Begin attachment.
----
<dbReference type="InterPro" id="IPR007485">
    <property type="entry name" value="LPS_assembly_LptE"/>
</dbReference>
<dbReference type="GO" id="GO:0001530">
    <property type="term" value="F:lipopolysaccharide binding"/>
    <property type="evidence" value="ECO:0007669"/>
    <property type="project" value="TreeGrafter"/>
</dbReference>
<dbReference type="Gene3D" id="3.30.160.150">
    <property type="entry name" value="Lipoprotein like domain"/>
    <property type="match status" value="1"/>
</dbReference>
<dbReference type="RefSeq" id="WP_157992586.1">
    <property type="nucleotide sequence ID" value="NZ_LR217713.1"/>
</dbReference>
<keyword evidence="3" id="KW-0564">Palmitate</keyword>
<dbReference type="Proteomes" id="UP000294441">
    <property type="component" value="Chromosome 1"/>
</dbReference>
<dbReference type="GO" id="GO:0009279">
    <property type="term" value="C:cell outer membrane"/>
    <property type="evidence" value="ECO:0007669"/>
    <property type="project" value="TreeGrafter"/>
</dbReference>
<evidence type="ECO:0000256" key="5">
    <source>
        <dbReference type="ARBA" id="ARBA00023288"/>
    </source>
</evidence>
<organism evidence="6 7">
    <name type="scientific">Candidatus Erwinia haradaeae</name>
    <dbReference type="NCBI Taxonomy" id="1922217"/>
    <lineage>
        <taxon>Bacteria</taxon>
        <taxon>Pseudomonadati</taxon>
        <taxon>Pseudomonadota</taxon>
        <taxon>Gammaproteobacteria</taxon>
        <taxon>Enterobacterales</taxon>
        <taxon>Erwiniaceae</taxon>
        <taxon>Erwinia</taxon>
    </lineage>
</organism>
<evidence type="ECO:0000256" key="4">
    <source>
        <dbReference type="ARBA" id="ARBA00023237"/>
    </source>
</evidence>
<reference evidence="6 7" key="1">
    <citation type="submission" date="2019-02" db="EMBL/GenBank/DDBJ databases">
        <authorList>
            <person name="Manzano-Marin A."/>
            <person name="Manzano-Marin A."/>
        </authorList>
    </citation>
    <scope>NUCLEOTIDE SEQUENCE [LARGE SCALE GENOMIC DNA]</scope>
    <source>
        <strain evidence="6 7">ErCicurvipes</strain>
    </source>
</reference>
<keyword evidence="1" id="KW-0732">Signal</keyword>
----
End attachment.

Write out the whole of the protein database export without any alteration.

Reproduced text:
<dbReference type="InterPro" id="IPR007485">
    <property type="entry name" value="LPS_assembly_LptE"/>
</dbReference>
<dbReference type="GO" id="GO:0001530">
    <property type="term" value="F:lipopolysaccharide binding"/>
    <property type="evidence" value="ECO:0007669"/>
    <property type="project" value="TreeGrafter"/>
</dbReference>
<dbReference type="Gene3D" id="3.30.160.150">
    <property type="entry name" value="Lipoprotein like domain"/>
    <property type="match status" value="1"/>
</dbReference>
<dbReference type="RefSeq" id="WP_157992586.1">
    <property type="nucleotide sequence ID" value="NZ_LR217713.1"/>
</dbReference>
<keyword evidence="3" id="KW-0564">Palmitate</keyword>
<dbReference type="Proteomes" id="UP000294441">
    <property type="component" value="Chromosome 1"/>
</dbReference>
<dbReference type="GO" id="GO:0009279">
    <property type="term" value="C:cell outer membrane"/>
    <property type="evidence" value="ECO:0007669"/>
    <property type="project" value="TreeGrafter"/>
</dbReference>
<evidence type="ECO:0000256" key="5">
    <source>
        <dbReference type="ARBA" id="ARBA00023288"/>
    </source>
</evidence>
<organism evidence="6 7">
    <name type="scientific">Candidatus Erwinia haradaeae</name>
    <dbReference type="NCBI Taxonomy" id="1922217"/>
    <lineage>
        <taxon>Bacteria</taxon>
        <taxon>Pseudomonadati</taxon>
        <taxon>Pseudomonadota</taxon>
        <taxon>Gammaproteobacteria</taxon>
        <taxon>Enterobacterales</taxon>
        <taxon>Erwiniaceae</taxon>
        <taxon>Erwinia</taxon>
    </lineage>
</organism>
<evidence type="ECO:0000256" key="4">
    <source>
        <dbReference type="ARBA" id="ARBA00023237"/>
    </source>
</evidence>
<reference evidence="6 7" key="1">
    <citation type="submission" date="2019-02" db="EMBL/GenBank/DDBJ databases">
        <authorList>
            <person name="Manzano-Marin A."/>
            <person name="Manzano-Marin A."/>
        </authorList>
    </citation>
    <scope>NUCLEOTIDE SEQUENCE [LARGE SCALE GENOMIC DNA]</scope>
    <source>
        <strain evidence="6 7">ErCicurvipes</strain>
    </source>
</reference>
<keyword evidence="1" id="KW-0732">Signal</keyword>